DOJ Makes Demands for User Data

DOJ Makes Demands for User Data
DOJ Makes Demands for User Data

Well-known web hosting company DreamHost is fighting a Department of Justice request for website visitor information that comes directly from the offices of President Donald J. Trump. The request stems from the fact that DreamHost is responsible for hosting the site Disrupt J20.org, an anti-Trump organization responsible for protests against the current POTUS at Trump’s inauguration.
The search warrant, delivered last Friday, demands “messages, records, files, logs, or information that have been deleted but are still available” for the site. Specifically, it asks for “evidence… involving the individuals who participated, planned, organized, or incited” the January 20 protests at Trump’s inauguration. If DreamHost were to hand over the information, they would be handing over very personal information for a sum total of 1.3 million individuals.
According to Disrupt J20, the Trump administration could be used in cases involving “196 defendants facing 80+ years in prison” for the events of January 20, 2017.
The request has many privacy experts asking why the government is seeking the information in the first place. Although the protests did become violent in part — several police officers and nearly 200 people were injured — it certainly cannot be said that everyone involved is guilty of violence or inciting violence. In fact, the majority of protestors did not become violent, making the warrant feel more like a “fishing expedition.”
DreamHost agrees; that’s why they’re fighting the warrant in court. The hosting company released a statement just days ago calling the request “overreaching” and contradictory to the right to protest, the right to personal safety, and American freedom.
“The request from the DOJ demands that DreamHost hand over 1.3 million visitor IP addresses — in addition to contact information, email content, and photos of thousands of people — in an effort to determine who simply visited the website. (Our customer has also been notified of the pending warrant on the account.)
That information could be used to identify any individuals who used this site to exercise and express political speech protected under the Constitution’s First Amendment. That should be enough to set alarm bells off in anyone’s mind.”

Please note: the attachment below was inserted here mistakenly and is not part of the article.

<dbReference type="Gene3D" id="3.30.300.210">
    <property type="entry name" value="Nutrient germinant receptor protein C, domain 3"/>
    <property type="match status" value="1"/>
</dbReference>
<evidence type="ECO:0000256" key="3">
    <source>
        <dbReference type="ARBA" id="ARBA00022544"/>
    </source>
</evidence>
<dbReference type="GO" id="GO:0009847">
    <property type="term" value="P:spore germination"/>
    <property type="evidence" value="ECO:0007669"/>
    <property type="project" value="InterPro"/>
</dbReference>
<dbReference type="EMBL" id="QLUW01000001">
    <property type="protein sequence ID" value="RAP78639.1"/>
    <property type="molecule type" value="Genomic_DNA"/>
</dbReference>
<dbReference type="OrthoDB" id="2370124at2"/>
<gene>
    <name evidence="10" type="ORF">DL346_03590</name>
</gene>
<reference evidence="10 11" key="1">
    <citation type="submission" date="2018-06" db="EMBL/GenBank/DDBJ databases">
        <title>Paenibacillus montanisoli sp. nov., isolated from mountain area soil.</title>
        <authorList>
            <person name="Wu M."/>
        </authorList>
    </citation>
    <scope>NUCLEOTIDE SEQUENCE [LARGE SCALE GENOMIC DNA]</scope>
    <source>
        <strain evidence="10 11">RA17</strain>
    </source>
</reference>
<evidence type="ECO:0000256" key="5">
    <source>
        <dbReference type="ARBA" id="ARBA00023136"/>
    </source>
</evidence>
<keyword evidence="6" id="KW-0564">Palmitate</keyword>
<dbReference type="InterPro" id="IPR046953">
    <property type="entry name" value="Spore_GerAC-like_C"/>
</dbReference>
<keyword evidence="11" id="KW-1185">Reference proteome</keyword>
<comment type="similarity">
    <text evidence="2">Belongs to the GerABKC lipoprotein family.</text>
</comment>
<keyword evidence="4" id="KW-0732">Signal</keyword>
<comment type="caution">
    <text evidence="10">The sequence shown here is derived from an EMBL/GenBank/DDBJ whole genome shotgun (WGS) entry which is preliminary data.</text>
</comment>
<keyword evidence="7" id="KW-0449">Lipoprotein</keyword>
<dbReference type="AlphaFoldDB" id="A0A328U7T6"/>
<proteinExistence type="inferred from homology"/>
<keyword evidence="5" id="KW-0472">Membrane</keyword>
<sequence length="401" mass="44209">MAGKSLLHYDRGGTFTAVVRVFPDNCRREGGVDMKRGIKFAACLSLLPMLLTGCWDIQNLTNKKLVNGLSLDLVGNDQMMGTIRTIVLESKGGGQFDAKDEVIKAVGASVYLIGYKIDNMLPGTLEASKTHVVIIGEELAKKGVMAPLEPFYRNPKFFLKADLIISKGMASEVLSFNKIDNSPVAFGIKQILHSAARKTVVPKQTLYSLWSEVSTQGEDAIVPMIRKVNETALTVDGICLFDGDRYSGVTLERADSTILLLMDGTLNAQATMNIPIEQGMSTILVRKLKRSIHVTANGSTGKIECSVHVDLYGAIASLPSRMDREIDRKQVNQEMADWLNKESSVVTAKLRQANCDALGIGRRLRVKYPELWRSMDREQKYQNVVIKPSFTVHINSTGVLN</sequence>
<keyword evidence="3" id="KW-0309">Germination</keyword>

DreamHost’s lawyer, Chris Ghazarian, filed legal arguments to oppose the demands outlining exactly how and why the request is damaging and should be refused. Both the hosting company and Ghazarian claim the warrant violates the Fourth Amendment and “endangers the First Amendment rights of third parties.” DreamHost also claims the request violates the Privacy Protection Act and D.C. state law.
Ghazarian set precedent in the rebuttal by including information for 23 different cases in which the courts either rejected or revised requests for private information. Many of these landmark cases involved other nationally-recognized websites, including the much-aligned MySpace.
DreamHost is also working with several other privacy organizations, including the Electronic Frontier Foundation, who called the warrant an unconstitutional fishing expedition.
“I can’t conceive of a legitimate justification other than casting your net as broadly as possible to justify millions of user logs,” said Foundation representative Mark Rumold.
Rumold has intense concerns about the fact that the government wants information for everyone, not just those known to be involved in inciting or committing acts of violence.
“What they would be getting is a list of everyone who has ever been interested in attending these protests or seeing what was going on at the protests and that’s the troubling aspect. It’s a short step after you have the list to connect the IP address to someone’s identity.”
He also pointed out that the site doesn’t break any laws as-is; even if its visitors commit violence, the site isn’t really responsible unless it directs them to do so.
“This is pure first amendment advocacy – the type of advocacy the first amendment was designed to protect and promote. Frankly I’m glad DreamHost is pushing back on it.”
DreamHost and the Trump administration will have their day in court on August 18 in Washington, D.C. Until then, the fight seems to be working in DreamHost’s favor; a visit to their Facebook page or Twitter account reveals overwhelming public support for the host for a long list of reasons.